With or without a mirror? Finding the right camera isn't always a straightforward process. High-quality models don't come cheap, so decisions shouldn't be made lightly. But the good news is that these days it's almost impossible to make a disastrous mistake when it comes to choosing one of the two camera systems with interchangeable lenses.
The classic digital single-lens reflex (DSLR) camera comes with an optical viewfinder. A mirror sends the light captured by a lens to the viewfinder. Many photographers prefer optical viewfinders to the electronic ones of mirrorless cameras, which come with a display that receives image information from the image sensor. And unlike electronic counterparts, optical viewfinders don't require any power.
"That's why the battery life of SLR cameras is significantly longer," says camera tester Sascha Ludwig. The range of DLSR lenses is also somewhat larger than for mirrorless system cameras. "That's why beginners should be able to buy good used cameras and lenses cheaply."
The fact that DSLRs are always somewhat larger in size due to their mirror box doesn’t have to be a disadvantage: According to Ludwig, many photographers appreciate DSLRs because they are easy to handle.
But in most cases, buyers of a mirrorless system camera won't have to do without a grip either. This design has other advantages: Mirrorless cameras display the image in the electronic viewfinder exactly as it will be taken later. This makes it a little easier, especially for beginners. "You'll be able to spot incorrect exposure or white balance before taking a picture," says photography expert Andreas Jordan.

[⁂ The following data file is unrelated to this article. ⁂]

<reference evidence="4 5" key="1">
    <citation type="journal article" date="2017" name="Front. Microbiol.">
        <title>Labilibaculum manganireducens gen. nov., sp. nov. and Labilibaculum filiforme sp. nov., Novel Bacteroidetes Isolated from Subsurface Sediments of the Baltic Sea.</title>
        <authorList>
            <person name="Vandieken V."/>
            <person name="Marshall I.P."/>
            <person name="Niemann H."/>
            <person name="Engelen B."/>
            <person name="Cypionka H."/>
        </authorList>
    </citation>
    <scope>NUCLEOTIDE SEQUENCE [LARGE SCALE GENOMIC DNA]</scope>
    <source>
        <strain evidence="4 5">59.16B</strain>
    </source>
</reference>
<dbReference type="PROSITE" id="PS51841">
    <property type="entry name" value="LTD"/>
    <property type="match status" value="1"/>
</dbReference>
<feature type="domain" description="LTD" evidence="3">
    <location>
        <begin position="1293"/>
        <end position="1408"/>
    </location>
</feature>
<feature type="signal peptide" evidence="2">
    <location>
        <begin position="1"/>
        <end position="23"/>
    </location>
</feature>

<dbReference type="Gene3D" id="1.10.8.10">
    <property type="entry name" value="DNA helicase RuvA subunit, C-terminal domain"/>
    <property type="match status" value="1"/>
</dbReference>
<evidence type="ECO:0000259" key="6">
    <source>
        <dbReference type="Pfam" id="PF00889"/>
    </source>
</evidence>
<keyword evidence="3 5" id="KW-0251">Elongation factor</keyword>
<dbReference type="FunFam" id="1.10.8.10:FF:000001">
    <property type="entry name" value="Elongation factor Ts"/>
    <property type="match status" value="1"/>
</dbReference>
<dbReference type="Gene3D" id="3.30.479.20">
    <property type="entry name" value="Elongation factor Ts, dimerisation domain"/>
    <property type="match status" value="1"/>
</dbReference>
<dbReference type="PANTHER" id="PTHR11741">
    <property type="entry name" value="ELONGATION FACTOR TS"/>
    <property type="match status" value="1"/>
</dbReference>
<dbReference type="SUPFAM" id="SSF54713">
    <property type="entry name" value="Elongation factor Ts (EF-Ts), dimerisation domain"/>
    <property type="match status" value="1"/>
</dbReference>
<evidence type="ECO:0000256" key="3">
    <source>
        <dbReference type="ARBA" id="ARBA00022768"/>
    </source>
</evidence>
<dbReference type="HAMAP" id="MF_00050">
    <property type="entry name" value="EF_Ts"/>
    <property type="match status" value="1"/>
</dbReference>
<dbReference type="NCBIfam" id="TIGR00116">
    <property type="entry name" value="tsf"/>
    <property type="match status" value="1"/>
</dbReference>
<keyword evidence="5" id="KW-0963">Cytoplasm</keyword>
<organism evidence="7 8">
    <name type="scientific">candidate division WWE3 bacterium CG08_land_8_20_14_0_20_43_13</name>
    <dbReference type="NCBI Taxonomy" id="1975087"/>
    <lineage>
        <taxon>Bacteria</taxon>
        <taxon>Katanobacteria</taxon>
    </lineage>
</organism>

Furthermore, tools such as a magnifying glass function or the highlighting of the edges of in-focus image areas (focus peaking) in viewfinders make manual focusing much easier.
However, there's a chance you won’t be able to benefit from the more compact housing and lenses of mirrorless system cameras: "If a camera is equipped with a large image sensor, the lenses become as large and heavy as the DSLR ones," explains Jordan.
Another deciding factor can be the video function. "Mirrorless models are very well suited for creating videos of professional quality," says Sascha Ludwig. The reason: Because their autofocus system is located in the image sensor, mirrorless cameras focus as quickly when filming videos as they do with photos.
In terms of quality, mirrorless system cameras have long been playing in the same league as DSLRs. "It's only a matter of time before mirrorless systems surpass them," says Ludwig.
Photographer Sophia Zimmermann goes even further: "DSLRs no longer lead the pack. The mirror is a crutch," she says. Even owning an existing DSLRs lens collection doesn’t mean you'll have to stick with your DSLR. Most manufacturers have released adapters, allowing you to use your DSLR lenses on mirrorless cameras – in most cases, without sacrificing image quality. The range of mirrorless camera lenses offered by manufacturers also keeps expanding.
But how do you find the right interchangeable-lens camera for your own needs? The first criterion is your budget. Beginners should look for models within the US$500 (RM2,092) range, Zimmermann advises. "But beginners should be able to get a DSLR camera with a lens for about US$350 (RM1,465)."
The general rule is: "The trend is towards larger sensors and thus better image quality," says Ludwig. In the case of high-quality models, you quickly get into the four-digit price range. Before buying, you should consider and plan for follow-up costs and investments, such as additional lenses.
If you want to start by getting a feel for the hobby of photography, you can also get started with a second-hand SLR camera. Then you can decide at a later stage, if you end up buying a new camera, which of the two concepts to go for. – dpa